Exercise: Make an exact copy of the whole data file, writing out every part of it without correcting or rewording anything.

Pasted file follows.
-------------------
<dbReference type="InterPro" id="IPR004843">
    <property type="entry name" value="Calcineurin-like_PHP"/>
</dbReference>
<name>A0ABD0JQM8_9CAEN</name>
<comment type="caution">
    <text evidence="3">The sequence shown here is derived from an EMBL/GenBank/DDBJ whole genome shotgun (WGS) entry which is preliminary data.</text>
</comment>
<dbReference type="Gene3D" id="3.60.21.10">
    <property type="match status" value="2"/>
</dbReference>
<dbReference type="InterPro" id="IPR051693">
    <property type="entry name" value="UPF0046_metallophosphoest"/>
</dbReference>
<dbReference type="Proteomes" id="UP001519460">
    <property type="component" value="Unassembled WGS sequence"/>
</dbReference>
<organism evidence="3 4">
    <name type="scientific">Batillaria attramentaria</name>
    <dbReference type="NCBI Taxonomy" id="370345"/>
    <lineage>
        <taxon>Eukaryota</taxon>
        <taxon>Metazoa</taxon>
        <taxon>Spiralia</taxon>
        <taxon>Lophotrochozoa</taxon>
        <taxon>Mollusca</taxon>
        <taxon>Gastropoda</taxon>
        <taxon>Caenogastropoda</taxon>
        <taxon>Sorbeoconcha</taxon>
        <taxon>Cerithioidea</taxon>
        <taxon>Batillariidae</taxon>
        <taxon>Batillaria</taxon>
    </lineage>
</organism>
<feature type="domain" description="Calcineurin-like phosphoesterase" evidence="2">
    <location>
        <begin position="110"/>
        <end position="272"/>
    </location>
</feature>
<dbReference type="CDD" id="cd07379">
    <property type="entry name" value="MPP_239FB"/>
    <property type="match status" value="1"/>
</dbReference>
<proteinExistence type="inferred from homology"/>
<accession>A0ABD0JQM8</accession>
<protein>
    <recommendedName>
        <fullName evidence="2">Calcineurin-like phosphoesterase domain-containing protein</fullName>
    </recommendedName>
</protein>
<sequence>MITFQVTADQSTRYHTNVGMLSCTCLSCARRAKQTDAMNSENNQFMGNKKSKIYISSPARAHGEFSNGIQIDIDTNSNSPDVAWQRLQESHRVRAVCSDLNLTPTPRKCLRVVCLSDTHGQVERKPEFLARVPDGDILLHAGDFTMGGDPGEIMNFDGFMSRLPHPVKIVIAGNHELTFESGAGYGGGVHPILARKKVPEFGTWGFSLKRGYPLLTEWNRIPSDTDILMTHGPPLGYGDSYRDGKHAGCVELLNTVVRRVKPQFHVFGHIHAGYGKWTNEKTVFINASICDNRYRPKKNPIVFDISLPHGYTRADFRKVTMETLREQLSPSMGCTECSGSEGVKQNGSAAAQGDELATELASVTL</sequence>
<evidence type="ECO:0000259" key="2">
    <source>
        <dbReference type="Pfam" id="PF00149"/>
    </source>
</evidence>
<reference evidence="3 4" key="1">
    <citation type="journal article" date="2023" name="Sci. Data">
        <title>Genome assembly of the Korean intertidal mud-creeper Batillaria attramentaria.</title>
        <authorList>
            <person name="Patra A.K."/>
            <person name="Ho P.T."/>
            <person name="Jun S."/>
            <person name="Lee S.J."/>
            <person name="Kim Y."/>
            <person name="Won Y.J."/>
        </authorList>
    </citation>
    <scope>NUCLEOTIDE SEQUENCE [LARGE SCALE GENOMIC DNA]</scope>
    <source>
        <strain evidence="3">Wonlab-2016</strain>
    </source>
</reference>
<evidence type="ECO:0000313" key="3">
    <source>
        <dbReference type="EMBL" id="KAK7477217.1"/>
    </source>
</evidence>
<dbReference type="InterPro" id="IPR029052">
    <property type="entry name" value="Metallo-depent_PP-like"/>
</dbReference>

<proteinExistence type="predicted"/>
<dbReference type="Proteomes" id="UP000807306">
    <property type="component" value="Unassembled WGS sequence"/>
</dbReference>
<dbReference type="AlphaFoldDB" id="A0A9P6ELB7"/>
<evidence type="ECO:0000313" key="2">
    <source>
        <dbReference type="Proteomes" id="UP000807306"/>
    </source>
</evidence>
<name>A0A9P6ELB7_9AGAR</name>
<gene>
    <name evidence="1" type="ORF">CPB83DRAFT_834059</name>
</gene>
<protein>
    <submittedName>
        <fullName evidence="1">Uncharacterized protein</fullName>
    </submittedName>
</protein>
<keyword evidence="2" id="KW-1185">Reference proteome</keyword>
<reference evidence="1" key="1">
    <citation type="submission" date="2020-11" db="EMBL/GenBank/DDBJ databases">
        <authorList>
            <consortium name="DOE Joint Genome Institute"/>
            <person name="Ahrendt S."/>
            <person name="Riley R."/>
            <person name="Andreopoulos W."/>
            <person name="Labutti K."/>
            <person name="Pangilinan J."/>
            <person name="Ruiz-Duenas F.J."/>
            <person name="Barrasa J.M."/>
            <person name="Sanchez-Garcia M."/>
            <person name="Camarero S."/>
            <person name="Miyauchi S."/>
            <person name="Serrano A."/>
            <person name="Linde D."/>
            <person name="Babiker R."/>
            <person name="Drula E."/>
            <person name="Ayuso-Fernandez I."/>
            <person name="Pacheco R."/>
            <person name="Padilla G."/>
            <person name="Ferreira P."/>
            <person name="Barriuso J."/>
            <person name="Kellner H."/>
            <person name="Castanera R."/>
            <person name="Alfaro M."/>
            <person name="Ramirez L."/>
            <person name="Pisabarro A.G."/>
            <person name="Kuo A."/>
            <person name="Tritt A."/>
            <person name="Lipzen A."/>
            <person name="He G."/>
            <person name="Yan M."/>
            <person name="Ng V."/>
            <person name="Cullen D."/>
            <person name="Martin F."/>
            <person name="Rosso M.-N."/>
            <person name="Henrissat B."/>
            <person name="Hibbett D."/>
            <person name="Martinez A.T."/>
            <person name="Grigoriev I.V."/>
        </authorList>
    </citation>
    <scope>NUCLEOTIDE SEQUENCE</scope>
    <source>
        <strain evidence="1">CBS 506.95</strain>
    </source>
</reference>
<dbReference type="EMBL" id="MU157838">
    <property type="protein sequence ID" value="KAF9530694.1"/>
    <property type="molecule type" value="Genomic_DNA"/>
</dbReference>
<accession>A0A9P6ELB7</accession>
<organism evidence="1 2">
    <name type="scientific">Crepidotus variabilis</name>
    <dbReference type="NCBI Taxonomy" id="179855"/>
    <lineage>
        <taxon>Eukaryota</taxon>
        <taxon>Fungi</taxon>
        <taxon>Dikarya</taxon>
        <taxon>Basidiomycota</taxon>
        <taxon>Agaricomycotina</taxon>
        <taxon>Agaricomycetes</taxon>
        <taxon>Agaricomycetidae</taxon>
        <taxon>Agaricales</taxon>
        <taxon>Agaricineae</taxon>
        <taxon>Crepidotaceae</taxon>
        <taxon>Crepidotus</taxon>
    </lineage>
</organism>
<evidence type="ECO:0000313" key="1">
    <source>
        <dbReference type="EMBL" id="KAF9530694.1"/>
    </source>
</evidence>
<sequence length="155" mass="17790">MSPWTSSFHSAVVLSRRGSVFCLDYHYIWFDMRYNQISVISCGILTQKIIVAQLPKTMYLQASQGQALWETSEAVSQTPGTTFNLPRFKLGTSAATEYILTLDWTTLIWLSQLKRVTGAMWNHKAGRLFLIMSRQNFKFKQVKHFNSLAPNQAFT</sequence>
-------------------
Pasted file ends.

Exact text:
<dbReference type="InterPro" id="IPR004843">
    <property type="entry name" value="Calcineurin-like_PHP"/>
</dbReference>
<name>A0ABD0JQM8_9CAEN</name>
<comment type="caution">
    <text evidence="3">The sequence shown here is derived from an EMBL/GenBank/DDBJ whole genome shotgun (WGS) entry which is preliminary data.</text>
</comment>
<dbReference type="Gene3D" id="3.60.21.10">
    <property type="match status" value="2"/>
</dbReference>
<dbReference type="InterPro" id="IPR051693">
    <property type="entry name" value="UPF0046_metallophosphoest"/>
</dbReference>
<dbReference type="Proteomes" id="UP001519460">
    <property type="component" value="Unassembled WGS sequence"/>
</dbReference>
<organism evidence="3 4">
    <name type="scientific">Batillaria attramentaria</name>
    <dbReference type="NCBI Taxonomy" id="370345"/>
    <lineage>
        <taxon>Eukaryota</taxon>
        <taxon>Metazoa</taxon>
        <taxon>Spiralia</taxon>
        <taxon>Lophotrochozoa</taxon>
        <taxon>Mollusca</taxon>
        <taxon>Gastropoda</taxon>
        <taxon>Caenogastropoda</taxon>
        <taxon>Sorbeoconcha</taxon>
        <taxon>Cerithioidea</taxon>
        <taxon>Batillariidae</taxon>
        <taxon>Batillaria</taxon>
    </lineage>
</organism>
<feature type="domain" description="Calcineurin-like phosphoesterase" evidence="2">
    <location>
        <begin position="110"/>
        <end position="272"/>
    </location>
</feature>
<dbReference type="CDD" id="cd07379">
    <property type="entry name" value="MPP_239FB"/>
    <property type="match status" value="1"/>
</dbReference>
<proteinExistence type="inferred from homology"/>
<accession>A0ABD0JQM8</accession>
<protein>
    <recommendedName>
        <fullName evidence="2">Calcineurin-like phosphoesterase domain-containing protein</fullName>
    </recommendedName>
</protein>
<sequence>MITFQVTADQSTRYHTNVGMLSCTCLSCARRAKQTDAMNSENNQFMGNKKSKIYISSPARAHGEFSNGIQIDIDTNSNSPDVAWQRLQESHRVRAVCSDLNLTPTPRKCLRVVCLSDTHGQVERKPEFLARVPDGDILLHAGDFTMGGDPGEIMNFDGFMSRLPHPVKIVIAGNHELTFESGAGYGGGVHPILARKKVPEFGTWGFSLKRGYPLLTEWNRIPSDTDILMTHGPPLGYGDSYRDGKHAGCVELLNTVVRRVKPQFHVFGHIHAGYGKWTNEKTVFINASICDNRYRPKKNPIVFDISLPHGYTRADFRKVTMETLREQLSPSMGCTECSGSEGVKQNGSAAAQGDELATELASVTL</sequence>
<evidence type="ECO:0000259" key="2">
    <source>
        <dbReference type="Pfam" id="PF00149"/>
    </source>
</evidence>
<reference evidence="3 4" key="1">
    <citation type="journal article" date="2023" name="Sci. Data">
        <title>Genome assembly of the Korean intertidal mud-creeper Batillaria attramentaria.</title>
        <authorList>
            <person name="Patra A.K."/>
            <person name="Ho P.T."/>
            <person name="Jun S."/>
            <person name="Lee S.J."/>
            <person name="Kim Y."/>
            <person name="Won Y.J."/>
        </authorList>
    </citation>
    <scope>NUCLEOTIDE SEQUENCE [LARGE SCALE GENOMIC DNA]</scope>
    <source>
        <strain evidence="3">Wonlab-2016</strain>
    </source>
</reference>
<evidence type="ECO:0000313" key="3">
    <source>
        <dbReference type="EMBL" id="KAK7477217.1"/>
    </source>
</evidence>
<dbReference type="InterPro" id="IPR029052">
    <property type="entry name" value="Metallo-depent_PP-like"/>
</dbReference>

<proteinExistence type="predicted"/>
<dbReference type="Proteomes" id="UP000807306">
    <property type="component" value="Unassembled WGS sequence"/>
</dbReference>
<dbReference type="AlphaFoldDB" id="A0A9P6ELB7"/>
<evidence type="ECO:0000313" key="2">
    <source>
        <dbReference type="Proteomes" id="UP000807306"/>
    </source>
</evidence>
<name>A0A9P6ELB7_9AGAR</name>
<gene>
    <name evidence="1" type="ORF">CPB83DRAFT_834059</name>
</gene>
<protein>
    <submittedName>
        <fullName evidence="1">Uncharacterized protein</fullName>
    </submittedName>
</protein>
<keyword evidence="2" id="KW-1185">Reference proteome</keyword>
<reference evidence="1" key="1">
    <citation type="submission" date="2020-11" db="EMBL/GenBank/DDBJ databases">
        <authorList>
            <consortium name="DOE Joint Genome Institute"/>
            <person name="Ahrendt S."/>
            <person name="Riley R."/>
            <person name="Andreopoulos W."/>
            <person name="Labutti K."/>
            <person name="Pangilinan J."/>
            <person name="Ruiz-Duenas F.J."/>
            <person name="Barrasa J.M."/>
            <person name="Sanchez-Garcia M."/>
            <person name="Camarero S."/>
            <person name="Miyauchi S."/>
            <person name="Serrano A."/>
            <person name="Linde D."/>
            <person name="Babiker R."/>
            <person name="Drula E."/>
            <person name="Ayuso-Fernandez I."/>
            <person name="Pacheco R."/>
            <person name="Padilla G."/>
            <person name="Ferreira P."/>
            <person name="Barriuso J."/>
            <person name="Kellner H."/>
            <person name="Castanera R."/>
            <person name="Alfaro M."/>
            <person name="Ramirez L."/>
            <person name="Pisabarro A.G."/>
            <person name="Kuo A."/>
            <person name="Tritt A."/>
            <person name="Lipzen A."/>
            <person name="He G."/>
            <person name="Yan M."/>
            <person name="Ng V."/>
            <person name="Cullen D."/>
            <person name="Martin F."/>
            <person name="Rosso M.-N."/>
            <person name="Henrissat B."/>
            <person name="Hibbett D."/>
            <person name="Martinez A.T."/>
            <person name="Grigoriev I.V."/>
        </authorList>
    </citation>
    <scope>NUCLEOTIDE SEQUENCE</scope>
    <source>
        <strain evidence="1">CBS 506.95</strain>
    </source>
</reference>
<dbReference type="EMBL" id="MU157838">
    <property type="protein sequence ID" value="KAF9530694.1"/>
    <property type="molecule type" value="Genomic_DNA"/>
</dbReference>
<accession>A0A9P6ELB7</accession>
<organism evidence="1 2">
    <name type="scientific">Crepidotus variabilis</name>
    <dbReference type="NCBI Taxonomy" id="179855"/>
    <lineage>
        <taxon>Eukaryota</taxon>
        <taxon>Fungi</taxon>
        <taxon>Dikarya</taxon>
        <taxon>Basidiomycota</taxon>
        <taxon>Agaricomycotina</taxon>
        <taxon>Agaricomycetes</taxon>
        <taxon>Agaricomycetidae</taxon>
        <taxon>Agaricales</taxon>
        <taxon>Agaricineae</taxon>
        <taxon>Crepidotaceae</taxon>
        <taxon>Crepidotus</taxon>
    </lineage>
</organism>
<evidence type="ECO:0000313" key="1">
    <source>
        <dbReference type="EMBL" id="KAF9530694.1"/>
    </source>
</evidence>
<sequence length="155" mass="17790">MSPWTSSFHSAVVLSRRGSVFCLDYHYIWFDMRYNQISVISCGILTQKIIVAQLPKTMYLQASQGQALWETSEAVSQTPGTTFNLPRFKLGTSAATEYILTLDWTTLIWLSQLKRVTGAMWNHKAGRLFLIMSRQNFKFKQVKHFNSLAPNQAFT</sequence>